Part 1: “Whereas traditional literacy curriculum was taught to a singular standard (grammar, the literary canon, standard national forms of the language), the everyday experience of meaning making was increasingly one of negotiating discourse differences. A pedagogy of multiliteracies would need to address this as a fundamental aspect of contemporary teaching and learning” (Cope & Kalantzis, p. 166).
This quote expresses the key idea of multiliteracies; namely, that modern curriculum ought to reflect the whole range of literacy types. This means incorporating the many different modes of expression within a language, often at the same time. Video can be combined with text, and with sound, and so on. Within a single language, we must be mindful of the many different forms that language takes – acknowledging non-standard forms, incorporating slang, and so on. It also means disrupting curricular norms (like the literary canon) across disciplines, with a concerted effort to include the voices of marginalized groups.
Part 2: On the question of “why multiliteracies?” there are competing viewpoints across the political spectrum. Cole & Kalantzis offer the idea that there are two main sets of values around multiliteracy. On the ‘left,’ this is an emphasis on using multiliteracies to create social justice. This means addressing systemic inequalities through multiple ways of knowing, and using different modalities in that process. On the ‘right,’ multiliteracy has been interpreted as a pathway to equity, as opposed to equality. This conception of multiliteracy sees education less as an equalizer, and more of a ‘revealer.’ If people are willing to work hard, and are also endowed with talents and intelligences, public education will help them succeed. If not, that’s their problem. There are, of course, many differences of opinion within each ‘big tent’; regardless, these viewpoints offer a rough summary of the different ‘whys’ of multiliteracies.
So what, exactly, is multiliteracy? In the old social order, literacy was viewed as a more or less static process – a valuing of knowledge transmission and reproduction over creation and critique. Multiliteracies allow for more stakeholders to get their ‘skin in the game,’ so to speak. Instead of restricting knowledge to textual (and occasionally visual) forms, it can now take many different forms. From wikis and blogs, to indie filmmaking, to music released outside of major labels, there is more content, by more creators, than ever before. These new (or perhaps more accurately, newly valued) media forms allow for many different kinds of people to have their stories heard. Perhaps, in even small ways, this leads us to a more emancipatory future (Cole & Kalantzis, p. 175).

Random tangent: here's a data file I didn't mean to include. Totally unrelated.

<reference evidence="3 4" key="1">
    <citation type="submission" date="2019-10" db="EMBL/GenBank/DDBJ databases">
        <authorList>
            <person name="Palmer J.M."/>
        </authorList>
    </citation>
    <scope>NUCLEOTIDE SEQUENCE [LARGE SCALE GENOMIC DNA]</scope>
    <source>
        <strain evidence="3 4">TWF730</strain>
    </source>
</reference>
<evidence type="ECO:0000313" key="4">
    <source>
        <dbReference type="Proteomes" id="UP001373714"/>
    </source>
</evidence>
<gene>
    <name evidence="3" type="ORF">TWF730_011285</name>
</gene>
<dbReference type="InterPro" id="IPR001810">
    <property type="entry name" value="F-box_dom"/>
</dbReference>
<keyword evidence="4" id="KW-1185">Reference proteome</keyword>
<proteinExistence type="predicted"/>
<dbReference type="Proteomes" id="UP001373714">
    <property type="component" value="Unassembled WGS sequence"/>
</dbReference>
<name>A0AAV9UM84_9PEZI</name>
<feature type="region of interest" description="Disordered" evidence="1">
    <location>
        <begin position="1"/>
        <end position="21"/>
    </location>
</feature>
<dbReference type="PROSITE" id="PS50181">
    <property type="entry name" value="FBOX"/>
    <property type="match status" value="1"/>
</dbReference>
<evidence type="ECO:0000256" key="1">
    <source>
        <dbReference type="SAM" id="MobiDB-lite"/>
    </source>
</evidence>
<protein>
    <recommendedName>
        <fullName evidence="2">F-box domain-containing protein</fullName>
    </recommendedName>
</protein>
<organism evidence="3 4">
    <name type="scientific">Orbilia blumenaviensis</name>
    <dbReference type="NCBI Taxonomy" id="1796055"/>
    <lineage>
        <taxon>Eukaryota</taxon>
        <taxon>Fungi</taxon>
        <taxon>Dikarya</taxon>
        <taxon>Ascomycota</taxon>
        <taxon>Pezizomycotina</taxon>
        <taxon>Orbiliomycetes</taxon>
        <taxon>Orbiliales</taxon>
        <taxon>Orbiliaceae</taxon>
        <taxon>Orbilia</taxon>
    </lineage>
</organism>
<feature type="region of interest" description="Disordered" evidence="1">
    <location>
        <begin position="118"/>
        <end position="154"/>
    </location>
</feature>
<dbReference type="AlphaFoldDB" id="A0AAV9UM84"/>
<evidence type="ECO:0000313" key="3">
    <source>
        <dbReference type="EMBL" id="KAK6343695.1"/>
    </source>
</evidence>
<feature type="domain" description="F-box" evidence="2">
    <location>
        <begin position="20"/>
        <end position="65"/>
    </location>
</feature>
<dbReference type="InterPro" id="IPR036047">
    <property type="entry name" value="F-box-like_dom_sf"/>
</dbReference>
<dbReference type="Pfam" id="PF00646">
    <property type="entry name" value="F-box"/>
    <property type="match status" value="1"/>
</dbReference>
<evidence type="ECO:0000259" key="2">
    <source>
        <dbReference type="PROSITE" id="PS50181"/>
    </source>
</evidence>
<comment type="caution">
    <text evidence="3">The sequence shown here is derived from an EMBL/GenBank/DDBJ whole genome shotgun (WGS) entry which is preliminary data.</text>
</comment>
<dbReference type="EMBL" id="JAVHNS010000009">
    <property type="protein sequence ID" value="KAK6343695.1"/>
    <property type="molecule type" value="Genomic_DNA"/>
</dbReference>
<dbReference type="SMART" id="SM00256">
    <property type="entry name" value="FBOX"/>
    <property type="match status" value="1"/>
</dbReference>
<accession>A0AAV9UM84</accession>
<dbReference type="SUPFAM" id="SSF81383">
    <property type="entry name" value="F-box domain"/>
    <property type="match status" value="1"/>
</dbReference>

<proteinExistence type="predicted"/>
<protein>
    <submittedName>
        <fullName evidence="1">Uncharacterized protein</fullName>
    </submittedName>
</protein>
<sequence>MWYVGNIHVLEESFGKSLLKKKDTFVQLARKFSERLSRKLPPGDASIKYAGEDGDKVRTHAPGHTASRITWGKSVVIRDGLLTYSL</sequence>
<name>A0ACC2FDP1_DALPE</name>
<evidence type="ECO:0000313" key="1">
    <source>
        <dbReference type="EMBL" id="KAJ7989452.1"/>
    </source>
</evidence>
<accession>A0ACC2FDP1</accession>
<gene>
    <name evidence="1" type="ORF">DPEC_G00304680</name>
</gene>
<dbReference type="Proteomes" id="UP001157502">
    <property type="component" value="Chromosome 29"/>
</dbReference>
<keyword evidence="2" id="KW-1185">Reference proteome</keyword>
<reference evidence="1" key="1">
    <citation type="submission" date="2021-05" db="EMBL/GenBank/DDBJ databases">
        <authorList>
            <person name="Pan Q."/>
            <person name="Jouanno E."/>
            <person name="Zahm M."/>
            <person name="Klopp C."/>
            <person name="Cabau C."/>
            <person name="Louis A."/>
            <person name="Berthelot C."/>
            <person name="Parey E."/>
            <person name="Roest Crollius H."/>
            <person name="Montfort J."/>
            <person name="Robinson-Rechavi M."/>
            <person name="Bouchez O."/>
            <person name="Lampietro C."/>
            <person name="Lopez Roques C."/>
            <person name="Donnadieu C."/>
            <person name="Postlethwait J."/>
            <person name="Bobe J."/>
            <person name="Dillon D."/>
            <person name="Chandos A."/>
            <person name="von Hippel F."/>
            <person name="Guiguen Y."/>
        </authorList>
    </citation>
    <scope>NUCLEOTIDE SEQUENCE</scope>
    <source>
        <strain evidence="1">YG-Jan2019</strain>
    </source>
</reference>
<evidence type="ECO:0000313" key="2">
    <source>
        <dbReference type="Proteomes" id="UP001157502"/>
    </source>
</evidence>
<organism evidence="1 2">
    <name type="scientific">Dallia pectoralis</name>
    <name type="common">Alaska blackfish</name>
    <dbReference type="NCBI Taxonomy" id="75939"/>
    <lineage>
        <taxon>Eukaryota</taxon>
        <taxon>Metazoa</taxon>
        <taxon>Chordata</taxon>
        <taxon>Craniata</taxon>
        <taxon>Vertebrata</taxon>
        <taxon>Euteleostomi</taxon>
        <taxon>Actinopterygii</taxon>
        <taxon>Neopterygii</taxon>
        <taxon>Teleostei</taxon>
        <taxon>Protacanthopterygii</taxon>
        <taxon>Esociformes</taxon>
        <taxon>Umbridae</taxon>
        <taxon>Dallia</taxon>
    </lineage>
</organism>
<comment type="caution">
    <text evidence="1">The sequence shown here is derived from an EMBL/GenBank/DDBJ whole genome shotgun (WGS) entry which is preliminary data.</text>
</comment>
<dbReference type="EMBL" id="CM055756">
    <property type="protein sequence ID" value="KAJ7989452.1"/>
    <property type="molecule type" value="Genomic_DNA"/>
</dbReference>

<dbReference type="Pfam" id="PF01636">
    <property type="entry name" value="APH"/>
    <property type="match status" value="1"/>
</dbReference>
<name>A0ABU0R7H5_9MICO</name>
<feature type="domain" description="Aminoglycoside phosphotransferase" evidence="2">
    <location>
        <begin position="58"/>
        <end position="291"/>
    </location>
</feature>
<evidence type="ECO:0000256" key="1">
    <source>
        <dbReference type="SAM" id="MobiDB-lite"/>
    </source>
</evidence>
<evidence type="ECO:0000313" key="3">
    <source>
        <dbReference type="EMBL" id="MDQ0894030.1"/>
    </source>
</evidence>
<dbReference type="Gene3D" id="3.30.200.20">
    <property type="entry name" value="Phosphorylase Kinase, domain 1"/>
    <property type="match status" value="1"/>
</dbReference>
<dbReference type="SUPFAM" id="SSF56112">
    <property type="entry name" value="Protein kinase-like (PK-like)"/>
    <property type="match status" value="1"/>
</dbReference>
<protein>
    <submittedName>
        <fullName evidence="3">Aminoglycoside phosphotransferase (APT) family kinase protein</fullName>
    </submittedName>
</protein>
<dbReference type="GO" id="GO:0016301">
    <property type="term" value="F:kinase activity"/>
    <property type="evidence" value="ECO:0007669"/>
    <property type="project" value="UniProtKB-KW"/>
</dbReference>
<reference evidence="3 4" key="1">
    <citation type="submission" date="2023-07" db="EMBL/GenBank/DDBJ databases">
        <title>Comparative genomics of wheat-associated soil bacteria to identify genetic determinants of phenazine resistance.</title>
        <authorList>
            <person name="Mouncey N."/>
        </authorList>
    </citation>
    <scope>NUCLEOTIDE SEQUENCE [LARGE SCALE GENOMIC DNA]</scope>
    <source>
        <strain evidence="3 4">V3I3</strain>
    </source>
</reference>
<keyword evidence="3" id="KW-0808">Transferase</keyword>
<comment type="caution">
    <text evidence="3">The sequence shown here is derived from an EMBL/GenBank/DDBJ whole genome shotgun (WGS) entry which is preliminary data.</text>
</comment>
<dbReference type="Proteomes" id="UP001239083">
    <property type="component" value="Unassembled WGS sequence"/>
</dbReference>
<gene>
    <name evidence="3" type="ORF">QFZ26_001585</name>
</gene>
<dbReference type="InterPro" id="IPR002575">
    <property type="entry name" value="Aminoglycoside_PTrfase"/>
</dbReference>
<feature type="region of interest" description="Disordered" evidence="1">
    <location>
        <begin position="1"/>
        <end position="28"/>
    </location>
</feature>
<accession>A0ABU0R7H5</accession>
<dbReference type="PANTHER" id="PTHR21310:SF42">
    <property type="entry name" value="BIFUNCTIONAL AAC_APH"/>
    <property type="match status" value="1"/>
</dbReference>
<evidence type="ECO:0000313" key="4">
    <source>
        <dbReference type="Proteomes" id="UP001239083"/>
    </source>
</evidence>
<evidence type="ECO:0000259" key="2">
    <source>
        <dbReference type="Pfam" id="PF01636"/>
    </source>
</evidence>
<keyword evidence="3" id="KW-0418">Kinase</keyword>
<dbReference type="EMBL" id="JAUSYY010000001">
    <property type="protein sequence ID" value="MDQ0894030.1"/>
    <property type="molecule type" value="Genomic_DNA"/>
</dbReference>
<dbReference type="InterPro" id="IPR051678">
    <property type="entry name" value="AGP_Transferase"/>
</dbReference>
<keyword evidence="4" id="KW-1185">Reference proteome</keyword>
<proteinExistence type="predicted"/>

‘Multiliteracy’ gives a name and theoretical backdrop to a phenomenon that, at least for my generation, is as natural as breathing. From open-world video games that allow you to create your own story (within technical limits), to crowdsourced films and indie music, the Internet has facilitated a tectonic shift in the media landscape. There’s no way of knowing where these trends will take us, and danger of co-option is ever-present. Despite their potential, multiliteracies have not offered a serious challenge to global capitalism – quite the contrary, as the neo-liberal age has been marked by a ‘downloading’ of expectations (healthcare, education, transit) onto private citizens, obliterating the idea of a commons. Our different ways of knowing, however, offer us pathways toward freedom.